A tube that carries swallowed food to the stomach.
The distance red blood cells travel in one hour in a sample of blood as they settle to the bottom of a test tube. The sedimentation rate is increased in inflammation, infection, cancer, rheumatic diseases, and diseases of the blood and bone marrow. Also called ESR and sedimentation rate.
A form of the hormone estrogen.
A type of hormone made by the body that helps develop and maintain female sex characteristics and the growth of long bones. Estrogens can also be made in the laboratory. They may be used as a type of birth control and to treat symptoms of menopause, menstrual disorders, osteoporosis, and other conditions.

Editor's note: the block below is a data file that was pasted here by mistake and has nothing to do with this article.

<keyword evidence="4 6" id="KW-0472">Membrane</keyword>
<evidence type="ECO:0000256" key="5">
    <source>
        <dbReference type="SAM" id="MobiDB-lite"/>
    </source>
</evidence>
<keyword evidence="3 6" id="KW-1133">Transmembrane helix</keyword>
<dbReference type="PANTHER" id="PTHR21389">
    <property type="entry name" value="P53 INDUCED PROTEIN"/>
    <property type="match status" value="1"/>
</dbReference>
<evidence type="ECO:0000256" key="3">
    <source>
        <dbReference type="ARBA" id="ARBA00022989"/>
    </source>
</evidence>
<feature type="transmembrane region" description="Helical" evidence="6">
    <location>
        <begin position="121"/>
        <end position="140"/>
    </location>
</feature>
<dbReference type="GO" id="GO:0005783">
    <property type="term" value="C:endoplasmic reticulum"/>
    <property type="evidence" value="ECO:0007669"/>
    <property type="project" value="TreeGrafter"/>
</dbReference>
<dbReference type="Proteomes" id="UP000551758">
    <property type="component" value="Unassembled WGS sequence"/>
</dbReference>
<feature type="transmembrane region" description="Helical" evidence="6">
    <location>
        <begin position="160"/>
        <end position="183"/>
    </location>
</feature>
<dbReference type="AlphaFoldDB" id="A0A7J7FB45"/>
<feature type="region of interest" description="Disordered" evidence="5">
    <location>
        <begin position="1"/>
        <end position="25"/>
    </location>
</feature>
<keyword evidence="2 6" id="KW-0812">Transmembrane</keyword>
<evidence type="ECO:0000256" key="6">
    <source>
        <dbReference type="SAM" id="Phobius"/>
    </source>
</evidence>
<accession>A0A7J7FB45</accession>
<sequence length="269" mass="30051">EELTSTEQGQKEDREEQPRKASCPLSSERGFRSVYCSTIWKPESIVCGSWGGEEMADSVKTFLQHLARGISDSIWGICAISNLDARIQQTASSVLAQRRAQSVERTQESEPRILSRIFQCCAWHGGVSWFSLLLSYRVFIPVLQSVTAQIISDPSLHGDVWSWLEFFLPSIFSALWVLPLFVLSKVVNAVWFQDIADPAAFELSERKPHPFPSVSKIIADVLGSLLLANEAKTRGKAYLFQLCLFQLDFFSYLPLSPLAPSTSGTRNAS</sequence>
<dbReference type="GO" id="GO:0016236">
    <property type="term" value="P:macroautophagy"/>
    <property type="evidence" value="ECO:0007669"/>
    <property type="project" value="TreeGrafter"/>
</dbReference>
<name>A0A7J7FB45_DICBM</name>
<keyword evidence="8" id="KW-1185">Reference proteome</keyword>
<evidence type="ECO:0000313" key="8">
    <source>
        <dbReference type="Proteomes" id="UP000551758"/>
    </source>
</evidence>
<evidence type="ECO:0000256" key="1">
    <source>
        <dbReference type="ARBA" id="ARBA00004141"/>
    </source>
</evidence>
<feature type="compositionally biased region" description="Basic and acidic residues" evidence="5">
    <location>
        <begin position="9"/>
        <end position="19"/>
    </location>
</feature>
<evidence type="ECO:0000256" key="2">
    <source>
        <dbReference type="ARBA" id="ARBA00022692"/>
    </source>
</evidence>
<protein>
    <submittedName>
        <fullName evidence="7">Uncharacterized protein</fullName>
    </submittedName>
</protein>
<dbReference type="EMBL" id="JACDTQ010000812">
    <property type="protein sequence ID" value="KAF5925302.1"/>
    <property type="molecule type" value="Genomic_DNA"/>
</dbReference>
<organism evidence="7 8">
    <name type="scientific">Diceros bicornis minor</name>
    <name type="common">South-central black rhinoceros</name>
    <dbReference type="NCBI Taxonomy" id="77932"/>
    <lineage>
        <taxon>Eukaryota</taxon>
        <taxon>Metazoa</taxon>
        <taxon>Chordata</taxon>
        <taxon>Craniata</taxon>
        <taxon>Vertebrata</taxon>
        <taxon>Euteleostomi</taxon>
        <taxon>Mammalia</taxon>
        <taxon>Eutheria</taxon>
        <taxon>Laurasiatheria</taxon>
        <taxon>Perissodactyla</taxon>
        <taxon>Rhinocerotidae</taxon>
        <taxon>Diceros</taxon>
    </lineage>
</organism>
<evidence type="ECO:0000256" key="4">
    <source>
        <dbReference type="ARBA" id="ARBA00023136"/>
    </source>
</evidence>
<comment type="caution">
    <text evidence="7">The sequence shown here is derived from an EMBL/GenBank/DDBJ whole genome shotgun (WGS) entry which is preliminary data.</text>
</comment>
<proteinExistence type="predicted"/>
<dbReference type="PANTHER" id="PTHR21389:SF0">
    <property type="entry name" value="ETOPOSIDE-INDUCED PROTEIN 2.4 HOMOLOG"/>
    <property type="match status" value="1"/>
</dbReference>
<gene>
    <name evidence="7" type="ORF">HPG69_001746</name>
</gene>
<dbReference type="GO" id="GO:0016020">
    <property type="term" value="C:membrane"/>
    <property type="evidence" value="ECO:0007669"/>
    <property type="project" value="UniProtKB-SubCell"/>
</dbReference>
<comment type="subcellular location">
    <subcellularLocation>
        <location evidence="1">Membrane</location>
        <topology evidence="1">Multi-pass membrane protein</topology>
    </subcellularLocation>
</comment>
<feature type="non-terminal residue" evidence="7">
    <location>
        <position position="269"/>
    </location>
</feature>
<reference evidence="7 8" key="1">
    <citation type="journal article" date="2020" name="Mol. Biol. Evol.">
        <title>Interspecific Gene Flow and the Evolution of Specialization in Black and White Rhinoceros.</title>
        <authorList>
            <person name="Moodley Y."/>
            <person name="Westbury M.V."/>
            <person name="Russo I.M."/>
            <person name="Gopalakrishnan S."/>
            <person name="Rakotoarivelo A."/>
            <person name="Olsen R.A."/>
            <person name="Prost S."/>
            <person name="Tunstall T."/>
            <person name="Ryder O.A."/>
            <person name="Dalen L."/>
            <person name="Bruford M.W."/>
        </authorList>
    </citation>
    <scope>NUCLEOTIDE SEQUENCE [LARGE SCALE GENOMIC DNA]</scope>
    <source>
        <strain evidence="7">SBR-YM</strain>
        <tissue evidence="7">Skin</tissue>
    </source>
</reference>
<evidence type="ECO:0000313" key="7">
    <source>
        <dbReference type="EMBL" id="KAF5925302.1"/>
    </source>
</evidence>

The cause or origin of disease.
The active ingredient in a drug used with other drugs to treat small cell lung cancer. It is also used with other drugs to treat testicular cancer that has not gotten better after other anticancer treatment. It is also being studied in the treatment of other types of cancer. Etoposide blocks certain enzymes needed for cell division and DNA repair, and it may kill cancer cells. It is a type of podophyllotoxin derivative and a type of topoisomerase inhibitor. Also called VP-16.
Disease that cannot be measured directly by the size of the tumor but can be evaluated by other methods specific to a particular clinical trial.
Patients whose response to a treatment can be measured because enough information has been collected.